Thai Lawyers for Human Rights (TLHR) has been informed about the case of “Miss Kai” (pseudonym), a 16-year-old highschool student in Surat Thani province who was asked by a plainclothes officer for talking and providing her personal information. She was also forcefully asked to sign an agreement promising to not share a Facebook post about the monarchy and the pro-democracy movement.
The incidence took place on Sunday 26 July 2020. Her father received a call from the Village Headman who told him that the police wanted to invite Miss Kai and her father for a meeting at his house. Upon arrival at the Village Headman’s house, one plainclothes officer who drove a Toyota Fortuner, with license plate no. 9 Gor Dor 7138 Bangkok, was awaiting them.
The officer told them about Miss Kai’s sharing of a post about King Rama X, which could be a breach of law. He was there to ask them to remove the post. The officer also inquired both of them about their personal information. Miss Kai refused to give her information and instead asked the officer about his rank and affiliation. The officer refused to give information about himself and made a threatening gesture by staring at her intensely as well as forcing her father to reveal the information about Miss Kai to him.
After the talk, the officer forced Miss Kai to sign an agreement written by hand without official seal of any sort. The officer did not give her a copy of the document. The agreement can be summarized as follows;
- Miss Kai acknowledges that the Facebook account mentioned by the officer belonged to her and she was the only person using the account and a statement “probably insulting to the monarchy” has been posted from the account.
- Miss Kai’s sharing of the post has stemmed from her ignorance. She agrees to have the post removed.
- Miss Kai promises to not repeat the offence. And if she repeats the act again, she would be willing to allow justice to take its course.
Both of Miss Kai’s parents were asked to sign their names as witnesses in the document. After that the officer took photo of Miss Kai and her father as evidence.
In the evening, Miss Kai’s mother was contacted by the same officer who told her to tell Miss Kai to remove more than a dozen of her posts about the recent pro-democracy demonstrations by the students, even though none of them was related to the monarchy. The police threatened that if she failed to do as instructed, he would use his connection to force her mother to resign as governmental officer. She therefore had to remove the posts.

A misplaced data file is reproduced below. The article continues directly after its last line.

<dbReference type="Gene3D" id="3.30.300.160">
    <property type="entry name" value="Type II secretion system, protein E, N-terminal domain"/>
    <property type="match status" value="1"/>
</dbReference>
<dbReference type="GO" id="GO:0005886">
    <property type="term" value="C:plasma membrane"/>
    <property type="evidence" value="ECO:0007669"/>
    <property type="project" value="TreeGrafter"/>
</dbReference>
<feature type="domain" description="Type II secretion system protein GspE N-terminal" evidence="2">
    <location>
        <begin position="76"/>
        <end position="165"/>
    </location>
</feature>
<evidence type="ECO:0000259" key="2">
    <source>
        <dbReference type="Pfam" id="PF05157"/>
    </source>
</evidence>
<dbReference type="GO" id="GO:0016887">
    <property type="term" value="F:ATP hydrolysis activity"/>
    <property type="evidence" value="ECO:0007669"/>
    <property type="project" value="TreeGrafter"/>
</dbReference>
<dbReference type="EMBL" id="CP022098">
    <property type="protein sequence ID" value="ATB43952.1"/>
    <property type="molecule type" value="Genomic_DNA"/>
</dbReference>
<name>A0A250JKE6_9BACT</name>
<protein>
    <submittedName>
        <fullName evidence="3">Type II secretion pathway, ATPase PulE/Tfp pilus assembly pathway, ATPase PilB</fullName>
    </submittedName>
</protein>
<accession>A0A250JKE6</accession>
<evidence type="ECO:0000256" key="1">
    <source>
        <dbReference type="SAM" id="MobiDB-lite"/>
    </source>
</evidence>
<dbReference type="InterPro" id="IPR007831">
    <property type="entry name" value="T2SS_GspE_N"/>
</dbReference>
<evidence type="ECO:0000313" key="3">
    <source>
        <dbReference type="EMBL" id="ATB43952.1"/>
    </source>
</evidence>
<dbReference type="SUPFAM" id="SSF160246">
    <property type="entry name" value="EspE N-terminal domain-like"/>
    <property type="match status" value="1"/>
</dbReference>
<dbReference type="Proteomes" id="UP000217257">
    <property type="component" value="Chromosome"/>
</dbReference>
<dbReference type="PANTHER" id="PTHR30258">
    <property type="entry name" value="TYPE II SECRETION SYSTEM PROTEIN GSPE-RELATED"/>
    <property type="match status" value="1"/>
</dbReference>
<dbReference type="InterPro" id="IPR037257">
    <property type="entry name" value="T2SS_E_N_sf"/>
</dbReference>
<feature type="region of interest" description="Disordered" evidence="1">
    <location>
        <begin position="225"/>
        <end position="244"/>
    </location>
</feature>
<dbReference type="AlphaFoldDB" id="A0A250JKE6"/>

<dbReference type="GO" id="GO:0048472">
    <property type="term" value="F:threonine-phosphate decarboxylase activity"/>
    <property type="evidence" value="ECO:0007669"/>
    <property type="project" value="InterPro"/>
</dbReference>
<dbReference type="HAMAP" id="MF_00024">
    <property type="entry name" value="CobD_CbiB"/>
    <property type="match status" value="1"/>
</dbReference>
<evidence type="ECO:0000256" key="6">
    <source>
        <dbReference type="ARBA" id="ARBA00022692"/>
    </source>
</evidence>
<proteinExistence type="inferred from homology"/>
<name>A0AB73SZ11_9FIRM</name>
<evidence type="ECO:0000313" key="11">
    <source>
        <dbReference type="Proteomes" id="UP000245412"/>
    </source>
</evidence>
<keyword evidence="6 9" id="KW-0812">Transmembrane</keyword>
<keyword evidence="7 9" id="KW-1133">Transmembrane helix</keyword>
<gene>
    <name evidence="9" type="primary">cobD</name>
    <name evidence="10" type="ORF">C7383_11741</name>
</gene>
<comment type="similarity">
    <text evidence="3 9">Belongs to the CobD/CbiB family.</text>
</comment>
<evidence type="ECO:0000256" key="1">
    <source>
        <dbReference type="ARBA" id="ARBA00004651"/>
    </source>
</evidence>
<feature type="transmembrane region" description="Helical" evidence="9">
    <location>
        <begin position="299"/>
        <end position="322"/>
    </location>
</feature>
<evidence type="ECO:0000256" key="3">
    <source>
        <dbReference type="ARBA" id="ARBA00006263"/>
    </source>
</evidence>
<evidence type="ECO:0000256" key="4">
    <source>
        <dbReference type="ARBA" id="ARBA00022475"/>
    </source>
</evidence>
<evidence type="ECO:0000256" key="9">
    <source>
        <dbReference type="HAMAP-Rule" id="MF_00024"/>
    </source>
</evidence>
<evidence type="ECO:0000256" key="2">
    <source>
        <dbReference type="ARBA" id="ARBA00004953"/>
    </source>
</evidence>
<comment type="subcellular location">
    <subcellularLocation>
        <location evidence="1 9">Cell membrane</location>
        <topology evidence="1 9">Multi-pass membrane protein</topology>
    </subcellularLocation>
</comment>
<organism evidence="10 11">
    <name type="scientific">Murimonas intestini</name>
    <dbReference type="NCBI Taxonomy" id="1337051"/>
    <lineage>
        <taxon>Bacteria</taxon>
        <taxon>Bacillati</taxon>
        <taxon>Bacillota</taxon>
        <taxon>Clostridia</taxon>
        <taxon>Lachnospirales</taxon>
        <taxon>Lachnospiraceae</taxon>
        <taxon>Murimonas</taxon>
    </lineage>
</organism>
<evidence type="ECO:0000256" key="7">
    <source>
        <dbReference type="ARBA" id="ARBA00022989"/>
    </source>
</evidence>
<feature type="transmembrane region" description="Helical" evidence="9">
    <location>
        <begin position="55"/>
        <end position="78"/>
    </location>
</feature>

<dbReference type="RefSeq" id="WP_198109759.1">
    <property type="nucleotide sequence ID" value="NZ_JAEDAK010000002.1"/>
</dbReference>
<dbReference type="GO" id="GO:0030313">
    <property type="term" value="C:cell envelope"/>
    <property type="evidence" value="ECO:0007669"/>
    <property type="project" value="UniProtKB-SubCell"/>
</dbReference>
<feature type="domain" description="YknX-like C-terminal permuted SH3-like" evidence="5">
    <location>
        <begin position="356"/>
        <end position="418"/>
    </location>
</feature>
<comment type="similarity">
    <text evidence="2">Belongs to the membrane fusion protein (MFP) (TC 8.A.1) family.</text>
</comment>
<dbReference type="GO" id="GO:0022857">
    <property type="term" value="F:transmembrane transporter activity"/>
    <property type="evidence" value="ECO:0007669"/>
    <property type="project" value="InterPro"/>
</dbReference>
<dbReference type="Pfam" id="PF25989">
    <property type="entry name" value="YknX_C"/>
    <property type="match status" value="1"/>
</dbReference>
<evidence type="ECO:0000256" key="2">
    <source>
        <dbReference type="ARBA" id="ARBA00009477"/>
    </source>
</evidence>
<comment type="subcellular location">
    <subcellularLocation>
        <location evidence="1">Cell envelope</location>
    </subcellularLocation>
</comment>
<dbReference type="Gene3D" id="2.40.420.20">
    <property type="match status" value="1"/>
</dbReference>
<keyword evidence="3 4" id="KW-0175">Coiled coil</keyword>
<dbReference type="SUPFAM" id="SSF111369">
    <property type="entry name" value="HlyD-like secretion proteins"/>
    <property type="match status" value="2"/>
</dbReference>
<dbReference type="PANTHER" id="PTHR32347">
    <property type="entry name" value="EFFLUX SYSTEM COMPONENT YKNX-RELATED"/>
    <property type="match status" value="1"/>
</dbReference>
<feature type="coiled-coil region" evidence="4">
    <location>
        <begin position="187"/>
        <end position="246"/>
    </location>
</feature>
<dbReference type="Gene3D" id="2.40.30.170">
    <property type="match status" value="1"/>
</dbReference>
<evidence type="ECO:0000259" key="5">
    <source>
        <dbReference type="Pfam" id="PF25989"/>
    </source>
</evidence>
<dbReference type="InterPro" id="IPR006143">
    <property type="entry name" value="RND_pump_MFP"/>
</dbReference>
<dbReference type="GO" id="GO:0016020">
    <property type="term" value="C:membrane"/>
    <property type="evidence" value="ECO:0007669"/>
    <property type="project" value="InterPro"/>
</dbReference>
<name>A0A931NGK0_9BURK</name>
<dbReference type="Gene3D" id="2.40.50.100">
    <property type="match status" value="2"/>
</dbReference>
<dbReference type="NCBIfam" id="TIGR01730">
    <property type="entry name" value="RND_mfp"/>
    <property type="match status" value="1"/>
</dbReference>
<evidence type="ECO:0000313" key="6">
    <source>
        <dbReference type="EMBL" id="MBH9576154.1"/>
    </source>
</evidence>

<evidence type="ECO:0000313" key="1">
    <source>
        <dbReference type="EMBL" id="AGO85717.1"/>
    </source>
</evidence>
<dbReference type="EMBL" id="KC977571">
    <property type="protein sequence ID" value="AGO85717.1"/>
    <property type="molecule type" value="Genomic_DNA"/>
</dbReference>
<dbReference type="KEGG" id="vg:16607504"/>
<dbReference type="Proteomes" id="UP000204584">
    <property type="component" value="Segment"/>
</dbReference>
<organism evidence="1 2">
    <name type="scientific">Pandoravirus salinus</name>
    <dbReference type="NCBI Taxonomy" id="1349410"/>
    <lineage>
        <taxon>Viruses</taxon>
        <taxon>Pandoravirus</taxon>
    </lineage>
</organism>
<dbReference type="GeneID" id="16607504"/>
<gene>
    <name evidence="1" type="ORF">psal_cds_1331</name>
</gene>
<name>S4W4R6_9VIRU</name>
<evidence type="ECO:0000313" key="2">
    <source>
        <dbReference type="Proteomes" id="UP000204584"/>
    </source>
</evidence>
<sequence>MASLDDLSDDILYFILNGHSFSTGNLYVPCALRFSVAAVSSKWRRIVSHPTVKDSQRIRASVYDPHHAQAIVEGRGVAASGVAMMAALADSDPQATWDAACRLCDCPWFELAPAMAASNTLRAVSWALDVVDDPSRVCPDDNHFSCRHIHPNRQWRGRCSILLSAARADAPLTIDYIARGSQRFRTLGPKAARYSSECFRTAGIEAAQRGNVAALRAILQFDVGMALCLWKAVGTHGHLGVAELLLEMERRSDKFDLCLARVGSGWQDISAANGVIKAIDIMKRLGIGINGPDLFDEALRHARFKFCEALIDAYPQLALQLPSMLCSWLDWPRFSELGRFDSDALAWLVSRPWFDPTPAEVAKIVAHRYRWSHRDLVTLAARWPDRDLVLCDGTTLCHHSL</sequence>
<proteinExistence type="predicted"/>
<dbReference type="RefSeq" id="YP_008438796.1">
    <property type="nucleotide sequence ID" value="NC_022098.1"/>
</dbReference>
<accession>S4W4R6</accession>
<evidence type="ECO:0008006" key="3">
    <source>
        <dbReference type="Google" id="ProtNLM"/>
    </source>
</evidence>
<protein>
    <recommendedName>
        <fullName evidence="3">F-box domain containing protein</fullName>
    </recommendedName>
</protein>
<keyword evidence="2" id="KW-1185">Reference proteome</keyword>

Miss Kai concern and has no idea why she is the only target of the authorities. There are a number of people who share posts about the pro-democracy demonstrations. Miss Kai informs TLHR that the Facebook account from which she shares her posts about politics is set up on her real name and the posts have been set as public.
The case of Miss Kai demonstrates how “extrajudicial measures” have been used by government officers to threaten and intimidate people through their community or community leaders. This is more common in the province such as the case of Mr. Kittiphob Satidinitiwong, former MP candidate of the Future Forward Party (FFP) in the 2nd congressional district of Lampang and the case of Prasit Korntharote, a member of Liberal Assembly of Chiang Mai University for Democracy. Both of them have been approached via the Village Headmen as well.
Attempts to intimidate internet users who post about the monarchy have been ongoing since the middle of July. THLR have reported about three previous cases that happened almost at the same time (for more information, please read Combined forces raiding home of the poster of Tiwagorn’s photo wearing T-shit printed “I have lost faith in the monarchy” and taking him to police station and Student visited by police at home after sharing news about Tiwagorn and the triumphal arch in honor of the King, forced to sign a MoU promising not to post about the monarchy again)
Nevertheless, the police’s action in this case could not be considered lawful. Legally, the officer is required to identify himself, his rank and produce either a summon or an arrest warrant. In addition, the officer should only conduct the inquiry at the police station and must give a copy of the document signed to the person. (Read a basic guide on how to respond when invited by officers and forced to give information here)
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